The U.S. unemployment rate is at a 50-year low, and consumer confidence remains high. In fact, the University of Michigan’s latest Surveys of Consumers found that Americans have their most positive personal finance outlook since 2003.
However, if you follow national news, you’ve probably heard speculation that we could be headed toward a recession. Global trade tensions and a slow down in the GDP growth rate have sparked volatility in the stock market, leading to economic uncertainty.
Given these differing signals, you may be wondering: How has the U.S. housing market been impacted? Where is it headed? And more importantly… what does it mean for me?
Mortgage rates are near historic lows.
In August, Freddie Mac reported that the average 30-year fixed mortgage rate hit its lowest level since November 2016, falling to 3.6%, down a full percentage point from a year earlier.2 Variable mortgage rates also fell when the Federal Reserve cut interest rates at the end of July for the first time since 2008.
This was welcome news for many in the real estate industry. Freddie Mac predicts that low interest rates and a robust job market will help the housing market remain strong despite the threat of recession.
“There is a tug of war in the financial markets between weaker business sentiment and consumer sentiment,” said Sam Khater, Freddie Mac’s chief economist. “Business sentiment is declining on negative trade and manufacturing headlines, but consumer sentiment remains buoyed by a strong labor market and low rates that will continue to drive home sales into the fall.”
What does it mean for you?
If you’re looking to buy a home, now is a great time to lock in a low mortgage rate. It will shrink your monthly payment and could save you a bundle over the long term. Or if you plan to stay in your current home for a while, consider whether it makes sense to refinance your mortgage at today’s lower rates.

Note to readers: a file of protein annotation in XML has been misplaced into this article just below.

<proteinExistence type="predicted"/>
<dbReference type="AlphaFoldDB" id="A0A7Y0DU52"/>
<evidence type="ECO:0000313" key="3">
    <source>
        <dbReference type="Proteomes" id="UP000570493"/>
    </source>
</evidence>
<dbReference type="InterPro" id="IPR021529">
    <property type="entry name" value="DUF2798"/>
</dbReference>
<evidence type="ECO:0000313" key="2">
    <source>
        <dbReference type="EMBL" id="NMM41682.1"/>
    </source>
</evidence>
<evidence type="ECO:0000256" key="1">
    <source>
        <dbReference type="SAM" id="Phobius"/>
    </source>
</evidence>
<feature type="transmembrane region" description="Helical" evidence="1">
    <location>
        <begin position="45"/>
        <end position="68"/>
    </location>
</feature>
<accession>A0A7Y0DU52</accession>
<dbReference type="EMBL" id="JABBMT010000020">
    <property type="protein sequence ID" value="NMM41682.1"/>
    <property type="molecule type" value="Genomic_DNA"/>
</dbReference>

Prices continue to rise at a modest pace.
According to the S&P CoreLogic Case-Shiller Indices, housing prices continue to rise. But the rate at which prices are rising is slowing down. For May 2019, the National Home Price Index rose by 3.4%, down from 3.5% the previous month.
Of course, national averages often don’t present the whole picture. Some markets have seen modest declines, while other areas are witnessing double-digit increases. The key differentiating factor in most cases? Housing affordability.
Since 2012, home prices have increased at about three times the pace of wages, according to National Association of Realtors chief economist Lawrence Yun.
“Housing unaffordability will hinder sales irrespective of the local job market conditions,” said Yun. “This is evident in the very expensive markets as home prices are either topping off or slightly falling.”
But what about all this talk of a recession? Will we see housing values plummet like they did in 2008? Economists say no.
If we look at history, the real estate crash experienced during the Great Recession isn’t typical.
The recent Housing and Mortgage Market Review report from Arch Mortgage Insurance provides data to support this. “What we found is that the next recession is likely to be far less severe on the housing market than the last one. It’s not that this time is different; it’s that last time was really different from historic norms.”
“A large decline in national home prices is unlikely in the next recession,” Arch economists write. “A persistent housing shortage should help cushion home price declines.”
What does it mean for you?
If you have the ability and desire to buy a home now, don’t let the threat of a recession hold you in limbo. The market is cyclical, and it will experience ups and downs. But over the long term, real estate has consistently proven to be a good investment.
Starter inventory remains tight while luxury market softens.
As we’ve seen in the past, it’s become a tale of two sectors.
The low end of the market remains highly competitive as buyers compete for affordable housing. A lack of new construction during the last recession led to an undersupply of starter homes. This trend continues—despite growing demand—due to a lack of skilled workers, rising land and material costs, and a slow permitting process in many areas.
The result? There’s a shortage of homes for sale that Americans can actually afford to buy.
The luxury market, on the other hand, has softened. Economic uncertainty, changes to tax laws, and rising prices have slowed demand. Plus, to recoup their higher costs, builders flocked to this segment—causing an overabundance of supply in some areas.